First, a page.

# Enthalpy vs Internal energy for first law

1. Feb 1, 2010

### lemonorange

U is internal energy, which is the sum of heat + work done.

$$\Delta$$U = q + w -----(1) where w = $$\Delta$$(PV)

Enthalpy is the internal energy + work done

$$\Delta$$H = $$\Delta$$U + P$$\Delta$$V

At constant pressure,

$$\Delta$$H = q - P$$\Delta$$V + P$$\Delta$$V
$$\Delta$$H = q$$_{p}$$

Where q$$_{p}$$ is used to denote heat energy under constant pressure.

I'm confused about a few things here.

1) What is the work that is done here?
- P$$\Delta$$V > What work is done?
+ P$$\Delta$$V > What work is done?
By canceling them out, does it mean that no work is done at all i.e no volume change?

2) If there is a change in the number of moles of gas, + P$$\Delta$$V is actually has an impact on the equation. I'm under the impression that $$\Delta$$U consists of thermal energy only(i.e no PV work done) when we're talking about enthalpy.

Similarly under constant volume, from equation 1,
$$\Delta$$U = q$$_{v}$$ because $$\Delta$$V = 0, hence w = 0.

Since $$\Delta$$H = $$\Delta$$U + $$\Delta$$(PV)
and $$\Delta$$V = 0,
therefore $$\Delta$$H = q$$_{v}$$?

1) My next question is why is there this $$\Delta$$(PV) term here that doesn't do anything at all?

2) Like the previous case, I'm under the impression that$$\Delta$$U = thermal energy when we're talking about $$\Delta$$H = $$\Delta$$U + $$\Delta$$(PV)?.

Of course which is not true since $$\Delta$$U = q + w. So what exactly is the difference between the w in $$\Delta$$U = q + w and $$\Delta$$(PV) in enthalpy equation $$\Delta$$H = $$\Delta$$U + $$\Delta$$(PV)?

Last edited: Feb 1, 2010
2. Feb 1, 2010

### jambaugh

Enthalpy and other thermodynamic potentials are defined by carrying out a http://en.wikipedia.org/wiki/Legendre_transform" [Broken] on the Energy. This sort of thing always gives me a headache but let me try to clarify some points.

Firstly there is the ugly (but necessary for brevity's sake?) convention of using the same symbol for both variables (quantities) and functions (relationships between quantities). This I think is the principle source of headaches in this sort of stuff.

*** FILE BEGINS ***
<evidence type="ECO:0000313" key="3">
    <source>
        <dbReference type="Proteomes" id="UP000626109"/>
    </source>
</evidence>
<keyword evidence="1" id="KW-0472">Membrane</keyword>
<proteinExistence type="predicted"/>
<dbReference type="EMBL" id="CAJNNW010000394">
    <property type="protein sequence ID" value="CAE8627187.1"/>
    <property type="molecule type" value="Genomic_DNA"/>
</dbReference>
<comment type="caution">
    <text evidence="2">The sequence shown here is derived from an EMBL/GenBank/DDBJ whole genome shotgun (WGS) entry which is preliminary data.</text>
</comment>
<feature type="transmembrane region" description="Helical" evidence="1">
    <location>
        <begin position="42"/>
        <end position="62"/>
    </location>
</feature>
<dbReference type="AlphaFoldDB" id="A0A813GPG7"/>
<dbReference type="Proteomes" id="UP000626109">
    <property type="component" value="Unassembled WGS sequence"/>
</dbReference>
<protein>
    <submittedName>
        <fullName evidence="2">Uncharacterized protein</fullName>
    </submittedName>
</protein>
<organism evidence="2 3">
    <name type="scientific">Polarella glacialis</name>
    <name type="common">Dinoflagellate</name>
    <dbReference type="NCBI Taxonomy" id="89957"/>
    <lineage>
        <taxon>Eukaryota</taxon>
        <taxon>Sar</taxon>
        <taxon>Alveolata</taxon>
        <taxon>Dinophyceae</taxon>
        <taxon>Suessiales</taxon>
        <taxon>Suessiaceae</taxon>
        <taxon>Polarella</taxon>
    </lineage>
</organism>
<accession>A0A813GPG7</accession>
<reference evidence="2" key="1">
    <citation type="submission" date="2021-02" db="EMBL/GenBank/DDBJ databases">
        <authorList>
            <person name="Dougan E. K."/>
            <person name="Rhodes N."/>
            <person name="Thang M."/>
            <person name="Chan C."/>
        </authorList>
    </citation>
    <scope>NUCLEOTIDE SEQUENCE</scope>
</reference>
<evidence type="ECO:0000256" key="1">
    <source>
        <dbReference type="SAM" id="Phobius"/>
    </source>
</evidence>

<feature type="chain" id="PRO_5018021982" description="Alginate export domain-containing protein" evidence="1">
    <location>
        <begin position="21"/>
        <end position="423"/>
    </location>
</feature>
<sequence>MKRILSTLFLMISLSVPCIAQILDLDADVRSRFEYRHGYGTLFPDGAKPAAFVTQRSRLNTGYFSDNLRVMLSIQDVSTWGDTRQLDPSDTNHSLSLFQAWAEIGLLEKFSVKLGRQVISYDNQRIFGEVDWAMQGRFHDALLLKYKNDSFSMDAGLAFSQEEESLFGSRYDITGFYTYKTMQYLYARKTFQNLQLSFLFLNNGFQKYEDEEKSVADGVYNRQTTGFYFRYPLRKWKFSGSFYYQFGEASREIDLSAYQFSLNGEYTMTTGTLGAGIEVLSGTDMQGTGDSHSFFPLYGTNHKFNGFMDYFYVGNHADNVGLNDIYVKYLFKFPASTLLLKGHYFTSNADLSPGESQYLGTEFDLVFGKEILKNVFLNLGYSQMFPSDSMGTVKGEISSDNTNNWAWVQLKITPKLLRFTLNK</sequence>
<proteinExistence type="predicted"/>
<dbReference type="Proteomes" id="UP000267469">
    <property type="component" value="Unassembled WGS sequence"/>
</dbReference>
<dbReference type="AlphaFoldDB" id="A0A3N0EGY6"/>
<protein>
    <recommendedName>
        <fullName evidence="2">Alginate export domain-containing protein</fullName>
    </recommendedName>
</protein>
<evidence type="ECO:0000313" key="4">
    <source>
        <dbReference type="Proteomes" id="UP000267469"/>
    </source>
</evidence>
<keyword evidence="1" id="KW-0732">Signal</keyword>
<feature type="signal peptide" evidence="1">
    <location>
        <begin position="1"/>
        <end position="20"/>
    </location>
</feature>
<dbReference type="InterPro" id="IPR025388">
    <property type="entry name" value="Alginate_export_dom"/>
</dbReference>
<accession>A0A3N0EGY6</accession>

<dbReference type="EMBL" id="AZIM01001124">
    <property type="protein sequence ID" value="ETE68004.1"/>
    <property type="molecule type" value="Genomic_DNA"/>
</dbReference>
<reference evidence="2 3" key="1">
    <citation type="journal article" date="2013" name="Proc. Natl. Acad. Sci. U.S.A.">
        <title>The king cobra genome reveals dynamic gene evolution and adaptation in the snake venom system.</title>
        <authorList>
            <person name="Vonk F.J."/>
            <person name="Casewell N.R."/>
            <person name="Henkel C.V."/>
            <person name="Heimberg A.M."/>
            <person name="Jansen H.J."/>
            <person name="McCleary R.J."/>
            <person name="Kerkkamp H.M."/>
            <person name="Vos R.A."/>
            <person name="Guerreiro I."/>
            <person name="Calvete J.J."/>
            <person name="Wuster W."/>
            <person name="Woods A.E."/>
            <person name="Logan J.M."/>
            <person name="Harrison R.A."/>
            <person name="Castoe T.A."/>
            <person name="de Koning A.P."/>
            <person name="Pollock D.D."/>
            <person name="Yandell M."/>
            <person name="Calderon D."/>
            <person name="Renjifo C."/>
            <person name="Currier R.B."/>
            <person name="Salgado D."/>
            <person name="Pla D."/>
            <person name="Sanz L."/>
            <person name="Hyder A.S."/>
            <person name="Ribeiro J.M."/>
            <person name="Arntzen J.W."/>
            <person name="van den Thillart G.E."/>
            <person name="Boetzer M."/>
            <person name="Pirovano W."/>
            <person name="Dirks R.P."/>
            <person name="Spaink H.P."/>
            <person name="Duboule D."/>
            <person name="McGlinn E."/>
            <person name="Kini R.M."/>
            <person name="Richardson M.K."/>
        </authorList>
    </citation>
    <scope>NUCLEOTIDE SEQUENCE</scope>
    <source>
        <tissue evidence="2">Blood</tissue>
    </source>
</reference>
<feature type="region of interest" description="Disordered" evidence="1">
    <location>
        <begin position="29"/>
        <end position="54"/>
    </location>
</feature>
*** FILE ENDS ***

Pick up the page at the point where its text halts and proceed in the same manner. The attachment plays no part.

The (time averaged) internal energy U is the total kinetic energy of all the particles in the gas plus their internal chemical energies, plus also the potential energies due to particle-particle interactions of the gas. It does not however include potentials for gas-boundary interactions and so doesn't take into account the difference between allowing the gas to expand freely vs letting it push outward on a resisting boundary.

It is better though to think of U as the function giving the energy as a function of the entropy S, the volume V, and the number of particles N. (if you have many particle types you have separate N's and chemical potentials for each.)

E = U(S,V,N)

The volume takes into account the inter-particle forces, e.g. if you had a gas of electrons their mutual repulsion as well as random collisions would contribute to the energy. So in a sense U is the total energy if the particles were allowed suddenly to expand in free space as if you instantly removed walls. As they spread out far enough to ignore interactions you can then add up the final kinetic energies of each molecule plus any internal stored energy you want to account for.

Now given these independent variables U=U(S,V,N) we can take the differential:
$$d U = T d S - pd V + \mu d N$$
(the - p can be thought of as the external pressure holding in the gas so increasing volume does negative work on system).
This defines T, p, and chemical potentials in terms of derivatives of the internal energy function as a function of (S,V,N). Note in this case T=T(S,V,N), and p = p(S,V,N) and mu = mu(S,V,N).